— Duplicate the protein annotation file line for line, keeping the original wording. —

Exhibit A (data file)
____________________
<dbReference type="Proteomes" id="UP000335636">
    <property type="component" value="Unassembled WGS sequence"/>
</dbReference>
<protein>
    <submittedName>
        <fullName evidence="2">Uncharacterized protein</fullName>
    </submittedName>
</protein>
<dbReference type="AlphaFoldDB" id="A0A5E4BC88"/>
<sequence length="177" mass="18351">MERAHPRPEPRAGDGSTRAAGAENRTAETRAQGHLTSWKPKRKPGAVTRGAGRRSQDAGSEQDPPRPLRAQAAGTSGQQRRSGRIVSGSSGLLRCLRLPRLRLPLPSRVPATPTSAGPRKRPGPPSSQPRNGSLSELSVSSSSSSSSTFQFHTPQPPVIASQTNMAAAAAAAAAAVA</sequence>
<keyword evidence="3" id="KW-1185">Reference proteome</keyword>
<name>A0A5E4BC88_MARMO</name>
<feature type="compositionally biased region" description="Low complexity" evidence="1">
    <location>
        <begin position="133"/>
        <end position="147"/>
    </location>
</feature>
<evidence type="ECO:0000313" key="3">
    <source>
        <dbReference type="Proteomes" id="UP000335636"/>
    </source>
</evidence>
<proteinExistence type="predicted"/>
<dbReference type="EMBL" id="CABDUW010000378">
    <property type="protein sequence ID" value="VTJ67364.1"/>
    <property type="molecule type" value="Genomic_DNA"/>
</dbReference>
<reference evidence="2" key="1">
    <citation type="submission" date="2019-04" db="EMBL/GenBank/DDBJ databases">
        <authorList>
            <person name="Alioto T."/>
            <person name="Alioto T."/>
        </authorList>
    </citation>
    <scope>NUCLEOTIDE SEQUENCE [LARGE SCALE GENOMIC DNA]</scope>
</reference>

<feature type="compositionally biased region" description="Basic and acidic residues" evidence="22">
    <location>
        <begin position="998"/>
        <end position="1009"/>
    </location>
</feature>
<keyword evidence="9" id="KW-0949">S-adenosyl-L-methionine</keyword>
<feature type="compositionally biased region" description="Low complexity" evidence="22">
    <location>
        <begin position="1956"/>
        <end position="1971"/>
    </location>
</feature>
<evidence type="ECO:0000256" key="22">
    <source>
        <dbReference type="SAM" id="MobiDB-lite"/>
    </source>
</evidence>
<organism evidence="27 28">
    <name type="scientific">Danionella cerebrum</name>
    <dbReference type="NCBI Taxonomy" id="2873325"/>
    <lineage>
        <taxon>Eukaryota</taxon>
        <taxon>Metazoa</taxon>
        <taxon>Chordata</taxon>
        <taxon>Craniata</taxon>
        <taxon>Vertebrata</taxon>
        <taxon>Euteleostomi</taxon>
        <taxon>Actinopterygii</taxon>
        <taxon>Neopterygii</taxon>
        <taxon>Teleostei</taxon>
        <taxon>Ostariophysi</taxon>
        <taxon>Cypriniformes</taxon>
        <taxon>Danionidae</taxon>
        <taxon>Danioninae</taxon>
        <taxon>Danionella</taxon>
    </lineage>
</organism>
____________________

<dbReference type="Proteomes" id="UP000335636">
    <property type="component" value="Unassembled WGS sequence"/>
</dbReference>
<protein>
    <submittedName>
        <fullName evidence="2">Uncharacterized protein</fullName>
    </submittedName>
</protein>
<dbReference type="AlphaFoldDB" id="A0A5E4BC88"/>
<sequence length="177" mass="18351">MERAHPRPEPRAGDGSTRAAGAENRTAETRAQGHLTSWKPKRKPGAVTRGAGRRSQDAGSEQDPPRPLRAQAAGTSGQQRRSGRIVSGSSGLLRCLRLPRLRLPLPSRVPATPTSAGPRKRPGPPSSQPRNGSLSELSVSSSSSSSSTFQFHTPQPPVIASQTNMAAAAAAAAAAVA</sequence>
<keyword evidence="3" id="KW-1185">Reference proteome</keyword>
<name>A0A5E4BC88_MARMO</name>
<feature type="compositionally biased region" description="Low complexity" evidence="1">
    <location>
        <begin position="133"/>
        <end position="147"/>
    </location>
</feature>
<evidence type="ECO:0000313" key="3">
    <source>
        <dbReference type="Proteomes" id="UP000335636"/>
    </source>
</evidence>
<proteinExistence type="predicted"/>
<dbReference type="EMBL" id="CABDUW010000378">
    <property type="protein sequence ID" value="VTJ67364.1"/>
    <property type="molecule type" value="Genomic_DNA"/>
</dbReference>
<reference evidence="2" key="1">
    <citation type="submission" date="2019-04" db="EMBL/GenBank/DDBJ databases">
        <authorList>
            <person name="Alioto T."/>
            <person name="Alioto T."/>
        </authorList>
    </citation>
    <scope>NUCLEOTIDE SEQUENCE [LARGE SCALE GENOMIC DNA]</scope>
</reference>

<feature type="compositionally biased region" description="Basic and acidic residues" evidence="22">
    <location>
        <begin position="998"/>
        <end position="1009"/>
    </location>
</feature>
<keyword evidence="9" id="KW-0949">S-adenosyl-L-methionine</keyword>
<feature type="compositionally biased region" description="Low complexity" evidence="22">
    <location>
        <begin position="1956"/>
        <end position="1971"/>
    </location>
</feature>
<evidence type="ECO:0000256" key="22">
    <source>
        <dbReference type="SAM" id="MobiDB-lite"/>
    </source>
</evidence>
<organism evidence="27 28">
    <name type="scientific">Danionella cerebrum</name>
    <dbReference type="NCBI Taxonomy" id="2873325"/>
    <lineage>
        <taxon>Eukaryota</taxon>
        <taxon>Metazoa</taxon>
        <taxon>Chordata</taxon>
        <taxon>Craniata</taxon>
        <taxon>Vertebrata</taxon>
        <taxon>Euteleostomi</taxon>
        <taxon>Actinopterygii</taxon>
        <taxon>Neopterygii</taxon>
        <taxon>Teleostei</taxon>
        <taxon>Ostariophysi</taxon>
        <taxon>Cypriniformes</taxon>
        <taxon>Danionidae</taxon>
        <taxon>Danioninae</taxon>
        <taxon>Danionella</taxon>
    </lineage>
</organism>